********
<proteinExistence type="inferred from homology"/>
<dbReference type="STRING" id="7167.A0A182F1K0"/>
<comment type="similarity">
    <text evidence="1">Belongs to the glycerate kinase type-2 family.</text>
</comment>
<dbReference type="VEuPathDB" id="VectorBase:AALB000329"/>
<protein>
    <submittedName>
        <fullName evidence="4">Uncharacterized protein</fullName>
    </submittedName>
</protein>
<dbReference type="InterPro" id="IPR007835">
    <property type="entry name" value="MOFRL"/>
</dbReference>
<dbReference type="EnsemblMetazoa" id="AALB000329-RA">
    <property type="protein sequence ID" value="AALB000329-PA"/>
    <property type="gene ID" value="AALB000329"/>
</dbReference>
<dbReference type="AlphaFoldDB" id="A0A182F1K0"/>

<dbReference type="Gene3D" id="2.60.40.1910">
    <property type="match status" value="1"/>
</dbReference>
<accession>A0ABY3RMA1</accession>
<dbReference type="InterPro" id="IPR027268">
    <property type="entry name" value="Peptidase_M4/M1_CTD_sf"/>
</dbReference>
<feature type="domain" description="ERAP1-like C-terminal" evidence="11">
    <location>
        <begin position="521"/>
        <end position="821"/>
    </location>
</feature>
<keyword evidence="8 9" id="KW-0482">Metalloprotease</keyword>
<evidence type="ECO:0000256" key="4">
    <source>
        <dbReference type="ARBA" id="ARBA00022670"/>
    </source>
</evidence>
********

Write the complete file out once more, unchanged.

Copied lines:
<proteinExistence type="inferred from homology"/>
<dbReference type="STRING" id="7167.A0A182F1K0"/>
<comment type="similarity">
    <text evidence="1">Belongs to the glycerate kinase type-2 family.</text>
</comment>
<dbReference type="VEuPathDB" id="VectorBase:AALB000329"/>
<protein>
    <submittedName>
        <fullName evidence="4">Uncharacterized protein</fullName>
    </submittedName>
</protein>
<dbReference type="InterPro" id="IPR007835">
    <property type="entry name" value="MOFRL"/>
</dbReference>
<dbReference type="EnsemblMetazoa" id="AALB000329-RA">
    <property type="protein sequence ID" value="AALB000329-PA"/>
    <property type="gene ID" value="AALB000329"/>
</dbReference>
<dbReference type="AlphaFoldDB" id="A0A182F1K0"/>

<dbReference type="Gene3D" id="2.60.40.1910">
    <property type="match status" value="1"/>
</dbReference>
<accession>A0ABY3RMA1</accession>
<dbReference type="InterPro" id="IPR027268">
    <property type="entry name" value="Peptidase_M4/M1_CTD_sf"/>
</dbReference>
<feature type="domain" description="ERAP1-like C-terminal" evidence="11">
    <location>
        <begin position="521"/>
        <end position="821"/>
    </location>
</feature>
<keyword evidence="8 9" id="KW-0482">Metalloprotease</keyword>
<evidence type="ECO:0000256" key="4">
    <source>
        <dbReference type="ARBA" id="ARBA00022670"/>
    </source>
</evidence>